Shortly after winning his 101st tournament on the hard courts of the Miami Open in April, Roger Federer cracked a joke about playing on clay.
"I didn't even remember how to slide anymore," said the Swiss superstar, when asked about the prospect of playing on the slow, red dirt in Europe this spring for the first time in three years.
With its high bounces and often long and grueling rallies, clay-court tennis can be an added grind on the body.
It is also the surface that least helps Federer's particular brand of attacking, first-strike tennis, even if has won 11 titles on clay, including the French Open in 2009.
Federer last played at Roland Garros in 2015, when he lost in the quarterfinals to fellow Swiss and eventual champion Stan Wawrinka.
But on his clay-court comeback at the Madrid Open Tuesday, he impressed with a 6-2, 6-3 win against Frenchman Richard Gasquet.
Federer's clay-court retirement began after an early loss in Rome in May 2016, and he pulled out of the French Open a few weeks later, saying he was not 100 percent fit.
He missed the second half of the season to recover from a knee injury, having already had arthroscopic left knee surgery earlier the same year for a torn meniscus. In the past two years, he has given the clay a miss to focus on Wimbledon.
But the 20-time Grand Slam champion is still firing on all cylinders, and keen to have "no regrets," he opted to make a return to the clay.
Boosted by his 100th Tour title in Dubai in February, a runner-up spot in Indian Wells and victory in Miami, he approached he clay-court swing in confident mood.
At 37, though, Federer's return to the surface he grew up on in Switzerland was still somewhat of a surprise.
Pierre Paganini, Federer's long-time physical trainer, had been apprehensive about the former top-ranked Swiss going back on the clay, telling the New York Times in 2017: "The disadvantage with the slide on clay is that in the joints there is a lot of vibration. We don't see it from the outside, but to control this slide there is instability in the knee, the foot, the ankle. And that in some cases can be bad for the knee or joint in question."
Playing on clay, particularly in damp conditions, "places more stress on the player's cardiovascular system and also muscular endurance," because the balls become heavier, and the rallies longer, Ian Prangley, physiotherapist and physical coach for British No. 1 Kyle Edmund, told CNN Sport.
"If a player hasn't maintained their aerobic fitness and endurance capacity during the hard court season, then that transition to longer clay-court points can be a problem," added Prangley.
'Ready for long rallies'
Ahead of his opening match in Madrid, Federer said: "You have to put in the hours on clay again.
"You have to get used to sliding. It's about the different pressures that clay puts on your thigh and calf muscles compared with grass, for example. When you're playing on grass it's more about explosivity.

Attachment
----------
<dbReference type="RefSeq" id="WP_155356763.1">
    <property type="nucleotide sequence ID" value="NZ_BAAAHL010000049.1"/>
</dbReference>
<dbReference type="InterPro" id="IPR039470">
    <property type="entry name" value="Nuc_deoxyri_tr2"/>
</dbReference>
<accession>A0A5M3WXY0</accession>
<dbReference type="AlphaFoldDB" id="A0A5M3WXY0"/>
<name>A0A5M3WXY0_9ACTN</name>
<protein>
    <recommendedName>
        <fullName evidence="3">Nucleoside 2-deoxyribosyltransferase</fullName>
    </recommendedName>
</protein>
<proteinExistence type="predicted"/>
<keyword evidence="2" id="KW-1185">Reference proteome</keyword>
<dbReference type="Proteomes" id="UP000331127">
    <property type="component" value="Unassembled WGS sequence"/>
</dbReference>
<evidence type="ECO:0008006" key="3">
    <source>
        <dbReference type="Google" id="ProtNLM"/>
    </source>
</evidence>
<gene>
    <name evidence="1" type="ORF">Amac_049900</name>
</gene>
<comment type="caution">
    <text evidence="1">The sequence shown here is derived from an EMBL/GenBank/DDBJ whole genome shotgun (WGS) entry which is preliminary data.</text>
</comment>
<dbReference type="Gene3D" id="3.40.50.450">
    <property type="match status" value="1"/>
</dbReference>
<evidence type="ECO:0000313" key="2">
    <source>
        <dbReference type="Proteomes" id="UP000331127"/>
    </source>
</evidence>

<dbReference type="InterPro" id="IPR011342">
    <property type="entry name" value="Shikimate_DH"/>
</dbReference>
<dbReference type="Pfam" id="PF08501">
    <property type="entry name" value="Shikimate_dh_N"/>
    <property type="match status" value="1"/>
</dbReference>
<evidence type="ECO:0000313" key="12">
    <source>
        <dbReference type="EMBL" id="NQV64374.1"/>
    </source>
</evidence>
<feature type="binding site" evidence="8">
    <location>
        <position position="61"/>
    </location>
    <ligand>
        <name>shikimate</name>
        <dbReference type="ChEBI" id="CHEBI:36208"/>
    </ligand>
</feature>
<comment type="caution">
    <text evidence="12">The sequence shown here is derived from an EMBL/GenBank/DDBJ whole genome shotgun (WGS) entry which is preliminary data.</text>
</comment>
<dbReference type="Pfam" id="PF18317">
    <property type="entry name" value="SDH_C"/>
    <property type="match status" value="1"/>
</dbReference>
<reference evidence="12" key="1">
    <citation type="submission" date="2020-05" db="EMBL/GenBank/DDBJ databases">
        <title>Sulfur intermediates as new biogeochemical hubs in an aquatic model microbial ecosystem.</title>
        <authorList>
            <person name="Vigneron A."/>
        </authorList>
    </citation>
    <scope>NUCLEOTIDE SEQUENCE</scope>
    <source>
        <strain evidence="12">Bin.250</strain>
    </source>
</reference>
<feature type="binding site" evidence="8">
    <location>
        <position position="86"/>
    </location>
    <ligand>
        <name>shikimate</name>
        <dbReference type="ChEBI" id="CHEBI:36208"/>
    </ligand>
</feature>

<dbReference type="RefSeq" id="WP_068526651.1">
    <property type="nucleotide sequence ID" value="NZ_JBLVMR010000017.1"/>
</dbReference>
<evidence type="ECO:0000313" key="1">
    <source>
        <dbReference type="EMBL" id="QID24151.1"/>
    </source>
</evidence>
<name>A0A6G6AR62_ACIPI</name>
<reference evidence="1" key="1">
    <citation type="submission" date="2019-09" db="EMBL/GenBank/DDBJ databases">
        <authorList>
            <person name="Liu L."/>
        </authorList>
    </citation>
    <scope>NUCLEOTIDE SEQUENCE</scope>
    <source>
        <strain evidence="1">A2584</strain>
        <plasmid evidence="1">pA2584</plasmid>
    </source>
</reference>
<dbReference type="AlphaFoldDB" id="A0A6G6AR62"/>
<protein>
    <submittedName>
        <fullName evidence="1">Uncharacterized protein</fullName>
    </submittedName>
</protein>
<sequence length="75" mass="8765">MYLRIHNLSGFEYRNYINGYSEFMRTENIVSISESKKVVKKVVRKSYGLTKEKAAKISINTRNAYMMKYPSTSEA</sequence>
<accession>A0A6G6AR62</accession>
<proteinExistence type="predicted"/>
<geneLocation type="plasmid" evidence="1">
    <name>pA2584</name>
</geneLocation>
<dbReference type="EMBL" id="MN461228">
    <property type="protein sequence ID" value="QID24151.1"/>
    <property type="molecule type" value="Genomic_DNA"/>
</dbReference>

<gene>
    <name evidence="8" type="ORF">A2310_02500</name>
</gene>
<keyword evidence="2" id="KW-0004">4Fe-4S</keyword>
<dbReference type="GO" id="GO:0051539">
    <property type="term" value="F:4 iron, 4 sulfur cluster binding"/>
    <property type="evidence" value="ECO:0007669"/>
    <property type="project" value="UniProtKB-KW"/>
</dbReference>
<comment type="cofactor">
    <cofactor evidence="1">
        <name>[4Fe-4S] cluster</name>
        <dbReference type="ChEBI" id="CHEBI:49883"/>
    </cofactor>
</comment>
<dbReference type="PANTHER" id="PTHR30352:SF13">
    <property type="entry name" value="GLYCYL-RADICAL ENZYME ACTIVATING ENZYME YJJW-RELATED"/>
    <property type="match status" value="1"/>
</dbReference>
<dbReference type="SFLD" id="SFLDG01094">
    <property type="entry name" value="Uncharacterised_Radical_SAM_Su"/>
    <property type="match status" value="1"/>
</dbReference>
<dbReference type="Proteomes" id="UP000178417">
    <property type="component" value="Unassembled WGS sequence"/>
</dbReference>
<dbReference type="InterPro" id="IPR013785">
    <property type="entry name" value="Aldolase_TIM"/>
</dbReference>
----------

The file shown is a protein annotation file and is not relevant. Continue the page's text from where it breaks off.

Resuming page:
"Here, it's a bit more about endurance. You just have to work on that. The work is difficult and it's hard. You have to be ready for long rallies and long matches, so you have to work on different things for your endurance."
Federer made the decision to return to clay last December, he said, but only started practising on the surface at home in Switzerland last month, training at altitude to get used to playing in Madrid, which has an elevation of 650 meters.
The knee, he said, is no longer on his mind. "I feel very strong right now," he said in Madrid. "Obviously we worked on that in December already. So the knee has been long gone, to be honest. That was all done by mid-17, I'd say, after I won Wimbledon."
Prangley said the five-week preparation to the clay-court season will have allowed Federer to get his body in shape for the particular rigors of the surface, adding that he would have been working on his aerobic and endurance base, and strength.
Throughout his long career, Federer has remained relatively injury free, especially compared to his rivals Nadal, top-ranked Novak Djokovic and Andy Murray.
"Roger is a very efficient mover on a tennis court, and those players who are most technically proficient and therefore, efficient when moving and hitting a tennis ball are at a lower risk of injury," said Prangley.
"This only comes with great technical training from excellent coaches, particularly when developing as a junior."
Federer's clever scheduling of tournament blocks, followed by time off for rest and recovery, will also help him in his clay comeback.
"Remaining injury free is knowing when to train and when to rest, so that your body can recover," said Prangley. "When you have a good team of coaches, trainers and physios that work together well, they can plan out a training and competition schedule to maximize performance while reducing injury risk."
For years, Federer was one of the best clay-court players in the world, second only to Nadal, the winner of 11 French Open titles against whom he is 0-5 in Paris.
The pair last met at Roland Garros in the 2011 final, and despite losing four title matches to the Spaniard, Federer would like nothing more than playing his old rival once more in the French capital.
"I would love to play on clay against him again, even though I know it's a tough challenge and all that," said Federer, who first played Nadal at Roland Garros in the 2005 semi-finals.
"But again it would be nice to have played him at the beginning of his the career on clay and also at the very end and see how it all plays out.
"And if I said I don't want to play him on clay, I think then I would have made a mistake to be on the clay in the first place because he is the measuring stick for all us players."
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